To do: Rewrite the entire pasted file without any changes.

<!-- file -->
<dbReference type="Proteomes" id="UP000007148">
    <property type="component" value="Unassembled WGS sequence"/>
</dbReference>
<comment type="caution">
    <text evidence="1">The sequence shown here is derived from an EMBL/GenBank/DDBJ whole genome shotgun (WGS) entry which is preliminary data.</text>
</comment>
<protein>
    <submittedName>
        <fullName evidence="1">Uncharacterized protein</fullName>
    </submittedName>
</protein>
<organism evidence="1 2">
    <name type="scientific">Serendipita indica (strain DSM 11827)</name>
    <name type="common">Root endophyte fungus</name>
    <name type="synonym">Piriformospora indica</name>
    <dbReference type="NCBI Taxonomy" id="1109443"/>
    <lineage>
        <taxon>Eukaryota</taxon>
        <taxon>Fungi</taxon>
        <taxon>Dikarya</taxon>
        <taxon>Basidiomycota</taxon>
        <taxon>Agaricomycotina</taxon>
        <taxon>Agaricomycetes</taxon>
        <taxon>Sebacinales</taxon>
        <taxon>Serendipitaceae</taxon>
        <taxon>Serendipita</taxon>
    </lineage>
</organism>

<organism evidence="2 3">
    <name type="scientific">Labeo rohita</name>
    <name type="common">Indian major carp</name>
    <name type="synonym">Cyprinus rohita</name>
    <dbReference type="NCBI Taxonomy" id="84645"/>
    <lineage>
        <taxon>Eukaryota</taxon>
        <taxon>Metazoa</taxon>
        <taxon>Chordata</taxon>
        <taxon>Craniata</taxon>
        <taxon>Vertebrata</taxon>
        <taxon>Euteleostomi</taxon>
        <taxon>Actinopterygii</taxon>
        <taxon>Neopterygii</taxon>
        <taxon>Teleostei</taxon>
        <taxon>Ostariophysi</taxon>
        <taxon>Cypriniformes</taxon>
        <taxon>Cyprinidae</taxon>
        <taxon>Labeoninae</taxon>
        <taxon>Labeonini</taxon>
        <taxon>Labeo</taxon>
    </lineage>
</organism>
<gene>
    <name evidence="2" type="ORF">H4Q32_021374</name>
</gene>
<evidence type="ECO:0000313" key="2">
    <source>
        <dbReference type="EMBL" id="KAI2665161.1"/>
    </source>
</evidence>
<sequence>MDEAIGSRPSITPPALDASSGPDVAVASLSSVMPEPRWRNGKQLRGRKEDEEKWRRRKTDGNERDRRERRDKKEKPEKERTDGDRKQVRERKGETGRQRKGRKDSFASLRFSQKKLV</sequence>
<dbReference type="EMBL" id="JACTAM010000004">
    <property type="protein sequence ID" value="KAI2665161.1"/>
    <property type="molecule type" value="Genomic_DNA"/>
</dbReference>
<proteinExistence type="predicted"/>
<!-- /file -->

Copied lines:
<dbReference type="Proteomes" id="UP000007148">
    <property type="component" value="Unassembled WGS sequence"/>
</dbReference>
<comment type="caution">
    <text evidence="1">The sequence shown here is derived from an EMBL/GenBank/DDBJ whole genome shotgun (WGS) entry which is preliminary data.</text>
</comment>
<protein>
    <submittedName>
        <fullName evidence="1">Uncharacterized protein</fullName>
    </submittedName>
</protein>
<organism evidence="1 2">
    <name type="scientific">Serendipita indica (strain DSM 11827)</name>
    <name type="common">Root endophyte fungus</name>
    <name type="synonym">Piriformospora indica</name>
    <dbReference type="NCBI Taxonomy" id="1109443"/>
    <lineage>
        <taxon>Eukaryota</taxon>
        <taxon>Fungi</taxon>
        <taxon>Dikarya</taxon>
        <taxon>Basidiomycota</taxon>
        <taxon>Agaricomycotina</taxon>
        <taxon>Agaricomycetes</taxon>
        <taxon>Sebacinales</taxon>
        <taxon>Serendipitaceae</taxon>
        <taxon>Serendipita</taxon>
    </lineage>
</organism>

<organism evidence="2 3">
    <name type="scientific">Labeo rohita</name>
    <name type="common">Indian major carp</name>
    <name type="synonym">Cyprinus rohita</name>
    <dbReference type="NCBI Taxonomy" id="84645"/>
    <lineage>
        <taxon>Eukaryota</taxon>
        <taxon>Metazoa</taxon>
        <taxon>Chordata</taxon>
        <taxon>Craniata</taxon>
        <taxon>Vertebrata</taxon>
        <taxon>Euteleostomi</taxon>
        <taxon>Actinopterygii</taxon>
        <taxon>Neopterygii</taxon>
        <taxon>Teleostei</taxon>
        <taxon>Ostariophysi</taxon>
        <taxon>Cypriniformes</taxon>
        <taxon>Cyprinidae</taxon>
        <taxon>Labeoninae</taxon>
        <taxon>Labeonini</taxon>
        <taxon>Labeo</taxon>
    </lineage>
</organism>
<gene>
    <name evidence="2" type="ORF">H4Q32_021374</name>
</gene>
<evidence type="ECO:0000313" key="2">
    <source>
        <dbReference type="EMBL" id="KAI2665161.1"/>
    </source>
</evidence>
<sequence>MDEAIGSRPSITPPALDASSGPDVAVASLSSVMPEPRWRNGKQLRGRKEDEEKWRRRKTDGNERDRRERRDKKEKPEKERTDGDRKQVRERKGETGRQRKGRKDSFASLRFSQKKLV</sequence>
<dbReference type="EMBL" id="JACTAM010000004">
    <property type="protein sequence ID" value="KAI2665161.1"/>
    <property type="molecule type" value="Genomic_DNA"/>
</dbReference>
<proteinExistence type="predicted"/>